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6 essential steps for managing vendors

Lou Markstrom | Sept. 23, 2014
Gartner once predicted that in the future, an IT career will not be about technology but rather managing a range of service providers.

Step 4: Contract development and negotiations

A team mentality must be brought to the contract development and negotiations phase. In too many companies, outsourcing contracts are left to purchasing, legal, and senior executives and then thrown to the managers and staff who will be working with the vendor on a day-to-day basis.

Operational staff and process owners should be involved early — not after the contract is signed. These employees will provide valuable input into items such as measuring performance and ensuring nothing is overlooked or omitted that is critical from an operational perspective.

When creating the contract, make sure there are clearly outlined roles for the vendor and your staff, flexibility to renegotiate under certain conditions, and control over the workforce.

Step 5: Managing the working relationship

The contract is now signed and it is time to build a collaborative partnership with the vendor.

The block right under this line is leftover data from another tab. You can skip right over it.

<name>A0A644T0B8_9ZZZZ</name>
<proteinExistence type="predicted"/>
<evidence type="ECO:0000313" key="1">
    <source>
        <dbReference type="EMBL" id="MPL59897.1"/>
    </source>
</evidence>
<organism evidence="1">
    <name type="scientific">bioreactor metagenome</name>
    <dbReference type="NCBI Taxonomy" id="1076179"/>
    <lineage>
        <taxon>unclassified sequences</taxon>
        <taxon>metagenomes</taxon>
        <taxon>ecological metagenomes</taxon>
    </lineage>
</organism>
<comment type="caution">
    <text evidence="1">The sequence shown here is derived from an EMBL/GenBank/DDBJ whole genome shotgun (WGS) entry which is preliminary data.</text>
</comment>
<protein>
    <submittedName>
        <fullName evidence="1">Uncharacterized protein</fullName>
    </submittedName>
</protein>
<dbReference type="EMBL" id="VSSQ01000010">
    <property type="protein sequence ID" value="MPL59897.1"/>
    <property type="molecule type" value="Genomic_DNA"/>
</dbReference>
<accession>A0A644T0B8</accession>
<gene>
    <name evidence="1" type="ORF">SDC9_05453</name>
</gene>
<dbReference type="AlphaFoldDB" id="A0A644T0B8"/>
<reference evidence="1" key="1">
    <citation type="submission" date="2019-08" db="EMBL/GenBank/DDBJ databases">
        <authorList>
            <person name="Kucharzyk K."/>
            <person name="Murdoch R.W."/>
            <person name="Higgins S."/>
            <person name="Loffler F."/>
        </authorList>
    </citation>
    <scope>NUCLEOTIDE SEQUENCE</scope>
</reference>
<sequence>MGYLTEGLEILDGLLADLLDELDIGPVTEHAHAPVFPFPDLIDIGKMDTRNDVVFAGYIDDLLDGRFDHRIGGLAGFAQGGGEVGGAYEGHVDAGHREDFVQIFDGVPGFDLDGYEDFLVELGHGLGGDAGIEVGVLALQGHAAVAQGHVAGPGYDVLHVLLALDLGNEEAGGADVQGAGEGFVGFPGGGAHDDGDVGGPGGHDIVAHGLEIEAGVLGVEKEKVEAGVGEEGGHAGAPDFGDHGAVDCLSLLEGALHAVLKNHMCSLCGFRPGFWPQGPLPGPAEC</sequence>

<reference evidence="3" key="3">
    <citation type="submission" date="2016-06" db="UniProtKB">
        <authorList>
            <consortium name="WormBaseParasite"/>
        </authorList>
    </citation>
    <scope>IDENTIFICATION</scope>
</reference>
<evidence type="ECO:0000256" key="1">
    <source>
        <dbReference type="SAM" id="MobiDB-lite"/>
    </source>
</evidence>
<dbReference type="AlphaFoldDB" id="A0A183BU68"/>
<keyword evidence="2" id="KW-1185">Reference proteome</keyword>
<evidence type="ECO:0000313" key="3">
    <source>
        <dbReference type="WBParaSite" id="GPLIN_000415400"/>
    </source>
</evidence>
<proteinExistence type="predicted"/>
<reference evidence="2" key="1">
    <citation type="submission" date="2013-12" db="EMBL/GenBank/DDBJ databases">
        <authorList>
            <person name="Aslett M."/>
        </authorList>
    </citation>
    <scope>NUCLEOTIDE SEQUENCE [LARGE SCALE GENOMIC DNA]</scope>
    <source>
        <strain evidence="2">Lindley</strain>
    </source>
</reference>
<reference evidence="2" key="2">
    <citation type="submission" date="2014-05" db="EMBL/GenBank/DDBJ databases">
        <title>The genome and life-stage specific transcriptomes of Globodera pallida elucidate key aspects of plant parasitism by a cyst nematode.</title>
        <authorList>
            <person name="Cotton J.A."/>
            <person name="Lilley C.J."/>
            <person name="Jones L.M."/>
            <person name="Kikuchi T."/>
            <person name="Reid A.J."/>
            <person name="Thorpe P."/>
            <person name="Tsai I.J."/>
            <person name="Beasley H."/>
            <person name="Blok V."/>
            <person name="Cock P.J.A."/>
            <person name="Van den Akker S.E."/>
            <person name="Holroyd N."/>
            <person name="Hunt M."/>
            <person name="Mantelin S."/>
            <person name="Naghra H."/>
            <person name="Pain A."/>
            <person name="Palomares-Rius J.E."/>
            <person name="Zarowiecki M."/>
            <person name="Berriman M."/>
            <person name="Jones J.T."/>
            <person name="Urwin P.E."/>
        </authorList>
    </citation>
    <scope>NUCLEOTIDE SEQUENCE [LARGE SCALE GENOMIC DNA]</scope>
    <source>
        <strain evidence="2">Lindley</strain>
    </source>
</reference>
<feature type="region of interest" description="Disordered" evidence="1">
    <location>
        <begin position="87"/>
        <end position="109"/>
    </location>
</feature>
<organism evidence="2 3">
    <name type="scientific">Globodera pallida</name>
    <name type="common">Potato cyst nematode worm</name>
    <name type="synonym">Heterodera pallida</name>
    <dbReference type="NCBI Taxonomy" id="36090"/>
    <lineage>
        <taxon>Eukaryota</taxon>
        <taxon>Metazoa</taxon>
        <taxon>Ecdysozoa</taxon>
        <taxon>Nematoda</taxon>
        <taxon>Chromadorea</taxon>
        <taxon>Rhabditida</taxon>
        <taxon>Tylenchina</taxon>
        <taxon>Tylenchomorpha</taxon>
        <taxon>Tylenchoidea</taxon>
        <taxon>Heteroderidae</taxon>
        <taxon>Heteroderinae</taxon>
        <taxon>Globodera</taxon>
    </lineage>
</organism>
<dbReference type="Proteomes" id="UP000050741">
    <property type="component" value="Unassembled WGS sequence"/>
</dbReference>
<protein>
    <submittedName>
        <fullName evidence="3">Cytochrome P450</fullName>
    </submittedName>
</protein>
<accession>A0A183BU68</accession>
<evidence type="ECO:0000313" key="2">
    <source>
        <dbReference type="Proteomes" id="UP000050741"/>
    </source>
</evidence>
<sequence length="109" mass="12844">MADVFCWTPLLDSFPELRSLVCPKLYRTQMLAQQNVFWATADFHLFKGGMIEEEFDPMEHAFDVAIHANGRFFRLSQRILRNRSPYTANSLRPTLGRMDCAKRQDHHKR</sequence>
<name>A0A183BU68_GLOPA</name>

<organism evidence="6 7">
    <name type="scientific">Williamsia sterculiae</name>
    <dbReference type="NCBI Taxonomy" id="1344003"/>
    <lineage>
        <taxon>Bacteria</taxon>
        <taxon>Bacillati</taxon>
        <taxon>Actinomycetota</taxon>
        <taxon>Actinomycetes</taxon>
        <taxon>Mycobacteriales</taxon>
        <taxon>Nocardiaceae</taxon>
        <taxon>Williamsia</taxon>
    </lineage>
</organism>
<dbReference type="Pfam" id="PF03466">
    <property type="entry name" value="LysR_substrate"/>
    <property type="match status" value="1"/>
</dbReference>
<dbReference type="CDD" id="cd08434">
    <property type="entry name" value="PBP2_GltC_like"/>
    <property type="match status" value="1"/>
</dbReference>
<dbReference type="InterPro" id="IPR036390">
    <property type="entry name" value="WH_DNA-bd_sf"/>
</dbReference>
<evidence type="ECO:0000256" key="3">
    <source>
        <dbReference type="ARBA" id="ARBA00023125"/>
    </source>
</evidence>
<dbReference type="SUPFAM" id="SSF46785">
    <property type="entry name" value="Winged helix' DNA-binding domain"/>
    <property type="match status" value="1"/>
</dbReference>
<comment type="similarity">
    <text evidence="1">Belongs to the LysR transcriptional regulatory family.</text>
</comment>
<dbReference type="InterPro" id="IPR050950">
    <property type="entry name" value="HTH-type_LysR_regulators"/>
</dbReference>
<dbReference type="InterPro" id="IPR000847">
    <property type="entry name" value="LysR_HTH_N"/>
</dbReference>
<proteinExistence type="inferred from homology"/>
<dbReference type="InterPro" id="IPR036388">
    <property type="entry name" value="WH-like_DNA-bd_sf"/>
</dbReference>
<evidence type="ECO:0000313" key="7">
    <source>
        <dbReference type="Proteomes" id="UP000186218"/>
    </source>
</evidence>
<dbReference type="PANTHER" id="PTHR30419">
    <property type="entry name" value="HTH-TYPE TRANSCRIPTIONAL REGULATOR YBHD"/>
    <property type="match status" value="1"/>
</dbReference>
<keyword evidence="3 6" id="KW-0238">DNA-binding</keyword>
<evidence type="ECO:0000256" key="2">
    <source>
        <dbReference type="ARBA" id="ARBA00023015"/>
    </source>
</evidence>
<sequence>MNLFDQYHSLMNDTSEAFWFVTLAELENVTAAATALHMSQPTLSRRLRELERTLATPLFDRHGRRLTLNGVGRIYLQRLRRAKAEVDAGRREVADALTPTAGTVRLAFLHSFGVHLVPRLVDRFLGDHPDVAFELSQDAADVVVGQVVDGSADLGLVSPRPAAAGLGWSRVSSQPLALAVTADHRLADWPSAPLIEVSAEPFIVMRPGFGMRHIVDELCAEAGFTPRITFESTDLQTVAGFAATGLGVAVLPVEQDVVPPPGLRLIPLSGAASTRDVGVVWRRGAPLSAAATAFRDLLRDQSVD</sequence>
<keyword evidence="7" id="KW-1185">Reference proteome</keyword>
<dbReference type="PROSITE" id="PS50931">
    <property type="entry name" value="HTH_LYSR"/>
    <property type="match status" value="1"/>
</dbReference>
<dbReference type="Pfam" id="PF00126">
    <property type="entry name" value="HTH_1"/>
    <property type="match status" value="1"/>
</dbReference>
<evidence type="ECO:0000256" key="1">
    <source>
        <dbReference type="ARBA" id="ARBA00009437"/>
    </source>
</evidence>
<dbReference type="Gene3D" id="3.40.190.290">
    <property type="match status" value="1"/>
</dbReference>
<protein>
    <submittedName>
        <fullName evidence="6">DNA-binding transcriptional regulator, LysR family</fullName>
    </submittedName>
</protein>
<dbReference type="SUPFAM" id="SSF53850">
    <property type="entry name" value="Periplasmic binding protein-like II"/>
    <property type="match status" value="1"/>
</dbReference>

Do this by communicating with the vendor about company goals and process strategy — do not keep vendors in the dark. Create structures for the supplier to interact directly with internal clients, motivate the vendor by promoting with rewards and incentives, and make sure you have gained commitment from your internal staff.

The job of managing vendors never ends. It is an ongoing process that includes monitoring the process, tracking the metrics, capturing results, measuring performance and measuring feedback.

It is comparable to the performance management process of working with your staff. You'll want to select a governance model to ensure all these processes are carried out. The three most commonly used are process owner, single point of contact, and a vendor management office.

Step 6: Evaluating the results

With all the information you gather, you will be able to evaluate on a regular basis whether you should continue outsourcing a relationship to a vendor.

The decision to change vendors, or even bring a function or process back in-house is a costly one and not to be taken lightly. The continuous evaluation of results will allow you maximise the return on investment from your vendor partnerships.


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